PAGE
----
Friends saw mood change in Merrill


Friends and acquaintances of Philip Merrill said yesterday that they had noticed a downturn in the demeanor of the normally energetic publisher and former diplomat in the months before his apparent suicide.

Merrill's family revealed Tuesday that he apparently took his own life June 10 while on a solo excursion on his 41-foot-yacht on the Chesapeake Bay. Authorities say the case remains under investigation, but several law enforcement sources, who spoke on the condition of anonymity, said evidence points toward a self-inflicted wound to the head from a shotgun.

Two law enforcement sources said the search team knew early on that Merrill had recently purchased a shotgun from an Annapolis gun store and had appeared depressed.

Samuel W. Lewis, a former U.S. ambassador to Israel, was one of several hundred guests who attended a party Merrill gave the weekend before he disappeared. Vice President Dick Cheney and former Secretary of State Colin L. Powell attended this year's annual fete, but Lewis said Merrill seemed "less optimistic" that evening and "more going through the motions."

Lewis said: "My wife and I, we were talking about it afterward, we thought he had been acting differently, but not that you'd anticipate anything like this. I'm thunderstruck by the news."

Lewis recalled Merrill talking with uncertainty about the future. "He was still thinking about what was next. He said he had some ideas. He didn't have the usual drive and conviction."

Merrill, who published The Capital in Annapolis and the Washingtonian magazine, had undergone bypass surgery a year ago, and the family talked to his physicians about his change in behavior in recent weeks. Depression is a frequent side-effect of open-heart surgery, research shows.

The discovery of Merrill's unmanned sailboat launched a search-and-recovery mission that ended after his body was pulled from the Chesapeake on Monday.

After seeing on television that Merrill had been reported missing, the owner of an Annapolis gun shop called police to say he had sold the publisher a shotgun, according to law enforcement sources. The man thought it unusual that Merrill, whose newspaper had editorialized in favor of stricter gun control, would purchase a weapon, the sources said.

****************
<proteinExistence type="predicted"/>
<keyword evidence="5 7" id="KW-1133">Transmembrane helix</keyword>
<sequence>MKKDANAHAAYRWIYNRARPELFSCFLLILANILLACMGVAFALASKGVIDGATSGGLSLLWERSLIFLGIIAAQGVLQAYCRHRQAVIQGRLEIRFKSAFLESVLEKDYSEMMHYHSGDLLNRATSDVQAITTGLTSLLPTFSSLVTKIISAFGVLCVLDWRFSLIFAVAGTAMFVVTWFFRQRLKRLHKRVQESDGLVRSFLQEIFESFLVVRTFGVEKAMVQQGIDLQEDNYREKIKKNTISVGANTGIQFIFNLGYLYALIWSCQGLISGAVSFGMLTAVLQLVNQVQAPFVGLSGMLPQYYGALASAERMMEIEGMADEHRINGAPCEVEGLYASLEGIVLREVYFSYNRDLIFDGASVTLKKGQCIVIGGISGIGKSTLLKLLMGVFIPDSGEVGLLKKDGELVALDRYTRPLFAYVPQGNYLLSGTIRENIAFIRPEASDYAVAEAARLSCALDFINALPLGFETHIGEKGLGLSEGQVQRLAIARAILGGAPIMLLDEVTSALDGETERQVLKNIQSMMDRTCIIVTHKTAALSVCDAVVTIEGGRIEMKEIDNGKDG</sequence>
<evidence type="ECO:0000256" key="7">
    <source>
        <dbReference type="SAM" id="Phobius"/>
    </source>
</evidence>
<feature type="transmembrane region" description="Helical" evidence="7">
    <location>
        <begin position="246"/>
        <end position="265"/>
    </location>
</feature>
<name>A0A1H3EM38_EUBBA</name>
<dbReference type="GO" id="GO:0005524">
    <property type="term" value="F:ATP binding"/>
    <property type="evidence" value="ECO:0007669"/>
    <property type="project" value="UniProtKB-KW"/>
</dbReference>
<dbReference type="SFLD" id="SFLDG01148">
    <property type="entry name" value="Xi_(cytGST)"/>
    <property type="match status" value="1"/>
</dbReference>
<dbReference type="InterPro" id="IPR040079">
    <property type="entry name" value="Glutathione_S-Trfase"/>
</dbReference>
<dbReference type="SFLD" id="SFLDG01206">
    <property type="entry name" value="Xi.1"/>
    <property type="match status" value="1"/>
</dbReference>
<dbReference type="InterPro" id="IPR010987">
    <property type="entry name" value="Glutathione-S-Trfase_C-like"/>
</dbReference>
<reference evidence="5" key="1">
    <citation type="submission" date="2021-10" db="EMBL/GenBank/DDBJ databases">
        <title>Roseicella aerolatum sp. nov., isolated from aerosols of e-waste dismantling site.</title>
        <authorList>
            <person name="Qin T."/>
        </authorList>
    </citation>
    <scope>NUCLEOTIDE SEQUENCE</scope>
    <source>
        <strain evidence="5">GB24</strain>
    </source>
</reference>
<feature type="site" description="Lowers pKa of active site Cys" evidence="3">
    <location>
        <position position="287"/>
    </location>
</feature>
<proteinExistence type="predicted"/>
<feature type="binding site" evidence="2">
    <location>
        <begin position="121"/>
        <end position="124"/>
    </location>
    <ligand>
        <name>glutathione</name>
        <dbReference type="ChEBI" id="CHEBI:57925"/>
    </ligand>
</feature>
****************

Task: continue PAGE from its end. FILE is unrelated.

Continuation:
Police went to the store and examined the model, checking to see if it could be fired while turned toward the shooter, according to the sources. Police then met with the family to brief them and ask about the state of Merrill's health, sources said. The family revealed his heart problems and his seeming lack of spark in recent weeks, sources said.

The owner of the gunshop declined to comment about the sale yesterday, saying that all transactions are confidential.

Ken Turner, a spokesman for the Natural Resources police, declined to discuss the shotgun purchase, saying disclosure of any details could "contaminate the investigation."

However, he said, the case has "always been a criminal investigation." Suicide is against the law. Police have said from the start that they do not suspect anyone else killed Merrill, though a final determination has not been made.

Authorities say they will not release the cause of Merrill's death until the medical examiner completes the final autopsy report, expected early next week.

William Regardie, founder of a now-defunct D.C.-area business magazine called Regardie's that competed with the Washingtonian, said, "Phil Merrill all his life has planned and been precise and compartmentalized. He does not leave anything to chance."

Regardie had sought business advice from Merrill in recent months and was surprised that his former rival advised him to not to think of the financial gains as much as what a new business enterprise could mean to his life.

"You wouldn't think that Phil would think that," he said.

Merrill had just finished a stint as chairman and president of the Export-Import Bank and was trying to determine what to do next.

Tom Marquardt, the executive editor of The Capital, said, "He came back to a newspaper being run by a managing editor and executive editor. He really wasn't needed [day to day]. We thought he was finally relaxing in life. When we saw these kinds of changes, we attributed it to slowing down."

It is not unusual for patients to experience depression after heart surgery, said Dr. Dawn Kershner, a cardiologist with Mid-Atlantic Cardiovascular Services, who treats patients after they've had open-heart surgery.

"It is almost a Catch-22," Kersh- ner said. "People with depression are more likely to develop heart disease, and people with heart disease are more likely to develop depression."

The National Institutes of Health warns physicians about the link between heart surgery and depression - one study on its Web site says that one in three open-heart surgery patients experience depression after the operation. But cardiologists often aren't looking for psychological side effects.

"Depression is something that can fall to the wayside unless you are very aggressive about [treating] it, or if the patients are very vocal about what they are experiencing - which is not the norm," Kershner said.

Sun reporter Candus Thomson contributed to this report.

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